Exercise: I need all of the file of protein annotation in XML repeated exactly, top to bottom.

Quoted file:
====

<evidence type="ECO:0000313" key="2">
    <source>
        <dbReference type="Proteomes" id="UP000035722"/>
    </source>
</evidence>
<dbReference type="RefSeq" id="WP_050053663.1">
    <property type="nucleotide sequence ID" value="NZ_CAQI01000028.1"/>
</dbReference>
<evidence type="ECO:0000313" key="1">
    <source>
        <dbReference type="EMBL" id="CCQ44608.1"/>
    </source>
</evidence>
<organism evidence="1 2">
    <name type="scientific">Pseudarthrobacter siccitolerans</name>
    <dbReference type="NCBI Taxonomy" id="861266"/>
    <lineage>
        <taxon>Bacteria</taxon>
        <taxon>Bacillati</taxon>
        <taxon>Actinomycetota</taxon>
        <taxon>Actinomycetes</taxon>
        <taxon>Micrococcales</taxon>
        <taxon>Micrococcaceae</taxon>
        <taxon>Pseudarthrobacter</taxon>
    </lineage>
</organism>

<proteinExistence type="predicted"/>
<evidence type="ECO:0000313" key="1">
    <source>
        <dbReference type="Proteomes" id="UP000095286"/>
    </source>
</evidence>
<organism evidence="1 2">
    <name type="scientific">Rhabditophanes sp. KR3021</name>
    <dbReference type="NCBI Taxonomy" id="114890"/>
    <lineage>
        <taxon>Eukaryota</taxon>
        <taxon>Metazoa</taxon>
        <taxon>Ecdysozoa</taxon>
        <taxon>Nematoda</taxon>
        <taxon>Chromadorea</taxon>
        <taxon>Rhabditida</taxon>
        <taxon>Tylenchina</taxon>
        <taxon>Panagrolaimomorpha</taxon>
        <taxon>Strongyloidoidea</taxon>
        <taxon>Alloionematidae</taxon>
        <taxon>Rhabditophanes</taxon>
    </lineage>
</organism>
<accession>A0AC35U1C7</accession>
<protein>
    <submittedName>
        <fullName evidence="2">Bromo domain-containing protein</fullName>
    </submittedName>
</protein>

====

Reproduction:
<evidence type="ECO:0000313" key="2">
    <source>
        <dbReference type="Proteomes" id="UP000035722"/>
    </source>
</evidence>
<dbReference type="RefSeq" id="WP_050053663.1">
    <property type="nucleotide sequence ID" value="NZ_CAQI01000028.1"/>
</dbReference>
<evidence type="ECO:0000313" key="1">
    <source>
        <dbReference type="EMBL" id="CCQ44608.1"/>
    </source>
</evidence>
<organism evidence="1 2">
    <name type="scientific">Pseudarthrobacter siccitolerans</name>
    <dbReference type="NCBI Taxonomy" id="861266"/>
    <lineage>
        <taxon>Bacteria</taxon>
        <taxon>Bacillati</taxon>
        <taxon>Actinomycetota</taxon>
        <taxon>Actinomycetes</taxon>
        <taxon>Micrococcales</taxon>
        <taxon>Micrococcaceae</taxon>
        <taxon>Pseudarthrobacter</taxon>
    </lineage>
</organism>

<proteinExistence type="predicted"/>
<evidence type="ECO:0000313" key="1">
    <source>
        <dbReference type="Proteomes" id="UP000095286"/>
    </source>
</evidence>
<organism evidence="1 2">
    <name type="scientific">Rhabditophanes sp. KR3021</name>
    <dbReference type="NCBI Taxonomy" id="114890"/>
    <lineage>
        <taxon>Eukaryota</taxon>
        <taxon>Metazoa</taxon>
        <taxon>Ecdysozoa</taxon>
        <taxon>Nematoda</taxon>
        <taxon>Chromadorea</taxon>
        <taxon>Rhabditida</taxon>
        <taxon>Tylenchina</taxon>
        <taxon>Panagrolaimomorpha</taxon>
        <taxon>Strongyloidoidea</taxon>
        <taxon>Alloionematidae</taxon>
        <taxon>Rhabditophanes</taxon>
    </lineage>
</organism>
<accession>A0AC35U1C7</accession>
<protein>
    <submittedName>
        <fullName evidence="2">Bromo domain-containing protein</fullName>
    </submittedName>
</protein>